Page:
The city has approved a $12 million dollar renovation project for the Seattle Police Department’s North Precinct. This project plans to turn the small park on the south side of the precinct into a gravel parking lot for police vehicles. The current parking lot in the rear of the building will instead become a space for portable containers intended to provide additional work space for officers. Additionally, the project plans to relocate the break room from inside the building into one of the containers. In order to facilitate these changes, the current parking lot will be dug up so that plumbing and piping can be installed for the unnecessary break room move.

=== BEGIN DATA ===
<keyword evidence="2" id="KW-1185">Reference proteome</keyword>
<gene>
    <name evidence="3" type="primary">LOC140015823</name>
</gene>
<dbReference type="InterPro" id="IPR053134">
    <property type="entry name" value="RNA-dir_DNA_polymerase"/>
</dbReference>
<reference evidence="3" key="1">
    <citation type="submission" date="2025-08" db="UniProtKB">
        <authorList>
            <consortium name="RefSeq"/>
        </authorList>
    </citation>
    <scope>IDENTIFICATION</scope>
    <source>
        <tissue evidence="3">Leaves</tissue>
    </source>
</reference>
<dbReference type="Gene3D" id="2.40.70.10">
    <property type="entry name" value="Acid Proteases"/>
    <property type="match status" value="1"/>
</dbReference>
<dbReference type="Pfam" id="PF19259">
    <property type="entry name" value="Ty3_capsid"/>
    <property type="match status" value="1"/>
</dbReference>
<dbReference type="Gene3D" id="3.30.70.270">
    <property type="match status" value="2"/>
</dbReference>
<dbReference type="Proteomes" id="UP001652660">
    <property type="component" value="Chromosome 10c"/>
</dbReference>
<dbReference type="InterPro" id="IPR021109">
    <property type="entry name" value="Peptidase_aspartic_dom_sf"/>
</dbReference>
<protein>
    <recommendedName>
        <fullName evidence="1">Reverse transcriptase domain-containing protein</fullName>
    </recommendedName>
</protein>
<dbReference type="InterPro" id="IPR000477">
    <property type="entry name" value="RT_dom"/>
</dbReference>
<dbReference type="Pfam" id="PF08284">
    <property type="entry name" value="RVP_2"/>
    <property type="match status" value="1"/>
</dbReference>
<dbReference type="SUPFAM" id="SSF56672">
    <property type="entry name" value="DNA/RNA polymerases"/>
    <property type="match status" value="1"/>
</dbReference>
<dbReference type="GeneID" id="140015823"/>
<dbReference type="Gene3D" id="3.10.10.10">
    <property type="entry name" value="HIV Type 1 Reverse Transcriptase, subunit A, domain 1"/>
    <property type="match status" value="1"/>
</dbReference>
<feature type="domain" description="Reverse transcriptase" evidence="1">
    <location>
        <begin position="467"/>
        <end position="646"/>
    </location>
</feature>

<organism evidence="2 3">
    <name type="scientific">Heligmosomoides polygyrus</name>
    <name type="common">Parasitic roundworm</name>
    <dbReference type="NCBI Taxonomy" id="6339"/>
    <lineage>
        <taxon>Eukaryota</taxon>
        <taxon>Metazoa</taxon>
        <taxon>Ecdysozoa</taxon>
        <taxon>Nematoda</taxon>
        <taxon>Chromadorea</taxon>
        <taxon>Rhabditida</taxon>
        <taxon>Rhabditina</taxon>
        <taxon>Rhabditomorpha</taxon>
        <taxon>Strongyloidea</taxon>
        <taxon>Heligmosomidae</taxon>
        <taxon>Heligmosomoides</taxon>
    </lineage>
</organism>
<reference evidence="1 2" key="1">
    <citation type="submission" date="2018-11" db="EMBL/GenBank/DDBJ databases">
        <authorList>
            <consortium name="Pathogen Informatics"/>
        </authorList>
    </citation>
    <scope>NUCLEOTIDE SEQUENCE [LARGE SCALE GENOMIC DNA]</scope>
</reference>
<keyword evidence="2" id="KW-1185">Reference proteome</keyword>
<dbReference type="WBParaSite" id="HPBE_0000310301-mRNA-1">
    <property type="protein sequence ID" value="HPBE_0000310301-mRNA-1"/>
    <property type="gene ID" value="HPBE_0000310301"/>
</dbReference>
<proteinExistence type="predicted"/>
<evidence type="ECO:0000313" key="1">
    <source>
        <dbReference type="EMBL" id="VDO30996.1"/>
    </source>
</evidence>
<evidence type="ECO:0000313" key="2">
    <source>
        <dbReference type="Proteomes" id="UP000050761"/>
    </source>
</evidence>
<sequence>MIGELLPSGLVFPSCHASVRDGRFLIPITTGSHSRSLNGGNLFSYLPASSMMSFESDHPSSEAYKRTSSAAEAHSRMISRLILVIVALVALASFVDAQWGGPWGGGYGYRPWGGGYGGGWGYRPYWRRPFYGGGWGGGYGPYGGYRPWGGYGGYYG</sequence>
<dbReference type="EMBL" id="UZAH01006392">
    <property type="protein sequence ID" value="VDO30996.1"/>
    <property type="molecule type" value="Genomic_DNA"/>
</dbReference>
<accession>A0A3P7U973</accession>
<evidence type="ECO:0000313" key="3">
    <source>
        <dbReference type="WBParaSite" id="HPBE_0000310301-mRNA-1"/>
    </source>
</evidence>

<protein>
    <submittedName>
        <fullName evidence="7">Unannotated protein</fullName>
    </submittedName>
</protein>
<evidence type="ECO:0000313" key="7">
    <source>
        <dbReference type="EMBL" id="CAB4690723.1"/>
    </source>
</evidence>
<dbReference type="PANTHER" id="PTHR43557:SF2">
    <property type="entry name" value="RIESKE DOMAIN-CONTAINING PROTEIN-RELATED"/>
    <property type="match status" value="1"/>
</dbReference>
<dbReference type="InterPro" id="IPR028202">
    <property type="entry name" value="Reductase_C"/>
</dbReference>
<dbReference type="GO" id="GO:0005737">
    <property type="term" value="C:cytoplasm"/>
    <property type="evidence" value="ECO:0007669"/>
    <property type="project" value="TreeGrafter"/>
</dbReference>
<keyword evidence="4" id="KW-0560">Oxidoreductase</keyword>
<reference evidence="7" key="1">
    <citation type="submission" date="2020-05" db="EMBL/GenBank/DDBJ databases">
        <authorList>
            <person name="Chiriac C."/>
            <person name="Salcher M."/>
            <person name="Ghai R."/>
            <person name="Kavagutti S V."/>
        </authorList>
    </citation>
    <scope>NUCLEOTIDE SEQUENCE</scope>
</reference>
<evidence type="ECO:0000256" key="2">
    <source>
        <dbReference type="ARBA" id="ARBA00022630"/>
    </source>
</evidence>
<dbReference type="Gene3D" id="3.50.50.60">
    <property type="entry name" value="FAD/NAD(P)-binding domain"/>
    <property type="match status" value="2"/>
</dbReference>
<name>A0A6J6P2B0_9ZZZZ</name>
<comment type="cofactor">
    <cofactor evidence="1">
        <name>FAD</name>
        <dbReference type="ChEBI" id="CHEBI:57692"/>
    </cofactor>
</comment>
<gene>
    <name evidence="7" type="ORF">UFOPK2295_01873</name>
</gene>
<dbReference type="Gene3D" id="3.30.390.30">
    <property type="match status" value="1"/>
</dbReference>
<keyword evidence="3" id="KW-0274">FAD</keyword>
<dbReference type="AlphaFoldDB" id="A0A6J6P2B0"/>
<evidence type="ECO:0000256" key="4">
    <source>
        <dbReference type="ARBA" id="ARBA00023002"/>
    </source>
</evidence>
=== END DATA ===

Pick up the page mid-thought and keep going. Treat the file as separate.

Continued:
My proposition as a council member is to immediately halt the renovation project at the North Precinct. I would preserve the green space south of the precinct currently planned to become a gravel parking area, and instead turn it into a fully functional park for the residents in the area to utilize and enjoy. I would use a fraction of the $12 million dollars available for the renovations and sign a long term lease on the old Sam’s Club building located at 13550 Aurora AVE N. Without using the entire $12 million dollars budgeted for this project, I would advocate for the Seattle Police Department to lock in a long term lease on the property and make the proper structural adjustments needed to convert the building into a fully equipped precinct. This property has adequate parking already available for both police and employee vehicles. The location has a fuel pump system installed to fuel the police vehicles. The space is centrally located, and has adequate room for the agency to grow along with the rapidly growing city. I would then divide the scope operation into two (2) sectors; Northwest and Northeast. Northwest would cover everything west of 99 (Aurora Avenue) and Northeast would cover everything east of the 99. Northwest sectors will include — Boy, John, and Nora. Northeast includes the remaining Lincoln and Union sectors. Both Northwest and Northeast would have their own individual chain of command (Officer-Sergeant-Lieutenant-Captain) but will work out of the same precinct. This would shrink the area of coverage and automatically improve response times when residents call for police services. This would also allow for officers to concentrate more in their assigned sectors and build better relations with the residents and business owners in their respective sectors. With the additional money left over, a lease on a small building south of NW/NE 65 Street would be attainable. This location would provide a mini-precinct for officers to avoid the constant drive north and south. This building would supply basic necessities and create an additional facility for community members to interact with officers. Once vacated, the current North Precinct would be utilized for North follow up units such as Community Police, K-9, and the Burglary Detective Unit. These divisions are all currently working out of leased private offices. The city would actually begin to save money by utilizing city owned facilities.